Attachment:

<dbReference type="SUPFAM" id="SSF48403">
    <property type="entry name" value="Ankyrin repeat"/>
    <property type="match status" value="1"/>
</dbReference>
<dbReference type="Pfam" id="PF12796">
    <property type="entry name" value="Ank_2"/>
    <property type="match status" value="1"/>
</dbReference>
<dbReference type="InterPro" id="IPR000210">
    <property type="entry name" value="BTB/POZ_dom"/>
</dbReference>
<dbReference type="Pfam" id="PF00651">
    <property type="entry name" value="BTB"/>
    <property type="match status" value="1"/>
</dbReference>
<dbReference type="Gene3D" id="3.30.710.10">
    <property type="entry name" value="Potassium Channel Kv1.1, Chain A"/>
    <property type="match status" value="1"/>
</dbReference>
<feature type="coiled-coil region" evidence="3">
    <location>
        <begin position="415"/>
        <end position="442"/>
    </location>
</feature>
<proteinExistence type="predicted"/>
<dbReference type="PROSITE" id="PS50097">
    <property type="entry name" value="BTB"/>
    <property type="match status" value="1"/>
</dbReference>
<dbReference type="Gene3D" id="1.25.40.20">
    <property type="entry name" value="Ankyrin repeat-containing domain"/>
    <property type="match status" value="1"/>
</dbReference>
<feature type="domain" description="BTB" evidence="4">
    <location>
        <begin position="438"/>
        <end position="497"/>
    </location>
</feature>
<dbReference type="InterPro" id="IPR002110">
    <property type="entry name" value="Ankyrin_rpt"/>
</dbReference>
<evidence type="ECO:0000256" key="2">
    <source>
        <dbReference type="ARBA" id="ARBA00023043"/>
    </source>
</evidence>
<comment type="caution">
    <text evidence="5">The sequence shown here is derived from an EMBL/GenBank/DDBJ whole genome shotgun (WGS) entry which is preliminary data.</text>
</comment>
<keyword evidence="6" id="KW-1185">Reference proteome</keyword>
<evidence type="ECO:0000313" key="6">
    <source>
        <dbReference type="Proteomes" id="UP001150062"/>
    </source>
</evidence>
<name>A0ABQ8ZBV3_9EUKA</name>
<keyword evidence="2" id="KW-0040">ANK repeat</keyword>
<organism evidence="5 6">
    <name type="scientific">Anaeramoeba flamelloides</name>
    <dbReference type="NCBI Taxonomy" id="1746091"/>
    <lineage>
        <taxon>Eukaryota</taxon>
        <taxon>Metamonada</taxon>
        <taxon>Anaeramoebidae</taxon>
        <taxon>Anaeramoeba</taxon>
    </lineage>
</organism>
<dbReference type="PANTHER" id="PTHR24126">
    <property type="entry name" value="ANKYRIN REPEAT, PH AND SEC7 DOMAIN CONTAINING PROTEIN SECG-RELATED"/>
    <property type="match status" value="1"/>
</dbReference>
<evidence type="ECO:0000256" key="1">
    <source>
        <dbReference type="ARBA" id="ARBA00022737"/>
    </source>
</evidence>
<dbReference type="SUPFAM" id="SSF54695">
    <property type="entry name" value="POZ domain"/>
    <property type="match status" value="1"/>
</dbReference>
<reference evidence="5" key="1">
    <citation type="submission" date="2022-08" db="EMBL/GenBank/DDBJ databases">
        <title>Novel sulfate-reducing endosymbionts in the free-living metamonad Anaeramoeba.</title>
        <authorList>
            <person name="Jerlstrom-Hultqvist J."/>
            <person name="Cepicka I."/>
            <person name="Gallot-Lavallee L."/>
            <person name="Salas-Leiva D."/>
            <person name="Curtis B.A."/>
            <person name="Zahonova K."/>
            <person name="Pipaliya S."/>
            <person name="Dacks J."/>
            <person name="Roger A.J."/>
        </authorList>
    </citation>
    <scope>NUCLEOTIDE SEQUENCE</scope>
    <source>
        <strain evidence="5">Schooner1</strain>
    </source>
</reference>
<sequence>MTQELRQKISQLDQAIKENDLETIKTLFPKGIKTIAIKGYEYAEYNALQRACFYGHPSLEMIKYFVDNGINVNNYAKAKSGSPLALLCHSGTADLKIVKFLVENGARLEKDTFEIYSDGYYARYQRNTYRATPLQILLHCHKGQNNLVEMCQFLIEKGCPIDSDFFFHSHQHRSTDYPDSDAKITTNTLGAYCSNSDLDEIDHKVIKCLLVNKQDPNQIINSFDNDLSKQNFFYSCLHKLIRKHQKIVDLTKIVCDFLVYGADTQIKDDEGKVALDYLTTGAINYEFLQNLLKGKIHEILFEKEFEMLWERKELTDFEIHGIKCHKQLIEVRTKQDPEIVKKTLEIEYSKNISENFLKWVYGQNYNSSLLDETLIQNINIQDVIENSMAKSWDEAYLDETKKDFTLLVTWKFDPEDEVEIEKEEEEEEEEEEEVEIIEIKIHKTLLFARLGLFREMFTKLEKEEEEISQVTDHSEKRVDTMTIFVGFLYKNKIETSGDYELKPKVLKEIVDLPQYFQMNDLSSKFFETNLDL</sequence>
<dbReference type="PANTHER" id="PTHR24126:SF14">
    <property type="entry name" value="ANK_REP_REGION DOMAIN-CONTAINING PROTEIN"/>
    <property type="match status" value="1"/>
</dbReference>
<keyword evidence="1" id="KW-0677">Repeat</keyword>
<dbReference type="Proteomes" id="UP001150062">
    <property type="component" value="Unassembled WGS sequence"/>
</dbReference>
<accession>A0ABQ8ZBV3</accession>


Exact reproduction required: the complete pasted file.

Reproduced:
<dbReference type="SUPFAM" id="SSF48403">
    <property type="entry name" value="Ankyrin repeat"/>
    <property type="match status" value="1"/>
</dbReference>
<dbReference type="Pfam" id="PF12796">
    <property type="entry name" value="Ank_2"/>
    <property type="match status" value="1"/>
</dbReference>
<dbReference type="InterPro" id="IPR000210">
    <property type="entry name" value="BTB/POZ_dom"/>
</dbReference>
<dbReference type="Pfam" id="PF00651">
    <property type="entry name" value="BTB"/>
    <property type="match status" value="1"/>
</dbReference>
<dbReference type="Gene3D" id="3.30.710.10">
    <property type="entry name" value="Potassium Channel Kv1.1, Chain A"/>
    <property type="match status" value="1"/>
</dbReference>
<feature type="coiled-coil region" evidence="3">
    <location>
        <begin position="415"/>
        <end position="442"/>
    </location>
</feature>
<proteinExistence type="predicted"/>
<dbReference type="PROSITE" id="PS50097">
    <property type="entry name" value="BTB"/>
    <property type="match status" value="1"/>
</dbReference>
<dbReference type="Gene3D" id="1.25.40.20">
    <property type="entry name" value="Ankyrin repeat-containing domain"/>
    <property type="match status" value="1"/>
</dbReference>
<feature type="domain" description="BTB" evidence="4">
    <location>
        <begin position="438"/>
        <end position="497"/>
    </location>
</feature>
<dbReference type="InterPro" id="IPR002110">
    <property type="entry name" value="Ankyrin_rpt"/>
</dbReference>
<evidence type="ECO:0000256" key="2">
    <source>
        <dbReference type="ARBA" id="ARBA00023043"/>
    </source>
</evidence>
<comment type="caution">
    <text evidence="5">The sequence shown here is derived from an EMBL/GenBank/DDBJ whole genome shotgun (WGS) entry which is preliminary data.</text>
</comment>
<keyword evidence="6" id="KW-1185">Reference proteome</keyword>
<evidence type="ECO:0000313" key="6">
    <source>
        <dbReference type="Proteomes" id="UP001150062"/>
    </source>
</evidence>
<name>A0ABQ8ZBV3_9EUKA</name>
<keyword evidence="2" id="KW-0040">ANK repeat</keyword>
<organism evidence="5 6">
    <name type="scientific">Anaeramoeba flamelloides</name>
    <dbReference type="NCBI Taxonomy" id="1746091"/>
    <lineage>
        <taxon>Eukaryota</taxon>
        <taxon>Metamonada</taxon>
        <taxon>Anaeramoebidae</taxon>
        <taxon>Anaeramoeba</taxon>
    </lineage>
</organism>
<dbReference type="PANTHER" id="PTHR24126">
    <property type="entry name" value="ANKYRIN REPEAT, PH AND SEC7 DOMAIN CONTAINING PROTEIN SECG-RELATED"/>
    <property type="match status" value="1"/>
</dbReference>
<evidence type="ECO:0000256" key="1">
    <source>
        <dbReference type="ARBA" id="ARBA00022737"/>
    </source>
</evidence>
<dbReference type="SUPFAM" id="SSF54695">
    <property type="entry name" value="POZ domain"/>
    <property type="match status" value="1"/>
</dbReference>
<reference evidence="5" key="1">
    <citation type="submission" date="2022-08" db="EMBL/GenBank/DDBJ databases">
        <title>Novel sulfate-reducing endosymbionts in the free-living metamonad Anaeramoeba.</title>
        <authorList>
            <person name="Jerlstrom-Hultqvist J."/>
            <person name="Cepicka I."/>
            <person name="Gallot-Lavallee L."/>
            <person name="Salas-Leiva D."/>
            <person name="Curtis B.A."/>
            <person name="Zahonova K."/>
            <person name="Pipaliya S."/>
            <person name="Dacks J."/>
            <person name="Roger A.J."/>
        </authorList>
    </citation>
    <scope>NUCLEOTIDE SEQUENCE</scope>
    <source>
        <strain evidence="5">Schooner1</strain>
    </source>
</reference>
<sequence>MTQELRQKISQLDQAIKENDLETIKTLFPKGIKTIAIKGYEYAEYNALQRACFYGHPSLEMIKYFVDNGINVNNYAKAKSGSPLALLCHSGTADLKIVKFLVENGARLEKDTFEIYSDGYYARYQRNTYRATPLQILLHCHKGQNNLVEMCQFLIEKGCPIDSDFFFHSHQHRSTDYPDSDAKITTNTLGAYCSNSDLDEIDHKVIKCLLVNKQDPNQIINSFDNDLSKQNFFYSCLHKLIRKHQKIVDLTKIVCDFLVYGADTQIKDDEGKVALDYLTTGAINYEFLQNLLKGKIHEILFEKEFEMLWERKELTDFEIHGIKCHKQLIEVRTKQDPEIVKKTLEIEYSKNISENFLKWVYGQNYNSSLLDETLIQNINIQDVIENSMAKSWDEAYLDETKKDFTLLVTWKFDPEDEVEIEKEEEEEEEEEEEVEIIEIKIHKTLLFARLGLFREMFTKLEKEEEEISQVTDHSEKRVDTMTIFVGFLYKNKIETSGDYELKPKVLKEIVDLPQYFQMNDLSSKFFETNLDL</sequence>
<dbReference type="PANTHER" id="PTHR24126:SF14">
    <property type="entry name" value="ANK_REP_REGION DOMAIN-CONTAINING PROTEIN"/>
    <property type="match status" value="1"/>
</dbReference>
<keyword evidence="1" id="KW-0677">Repeat</keyword>
<dbReference type="Proteomes" id="UP001150062">
    <property type="component" value="Unassembled WGS sequence"/>
</dbReference>
<accession>A0ABQ8ZBV3</accession>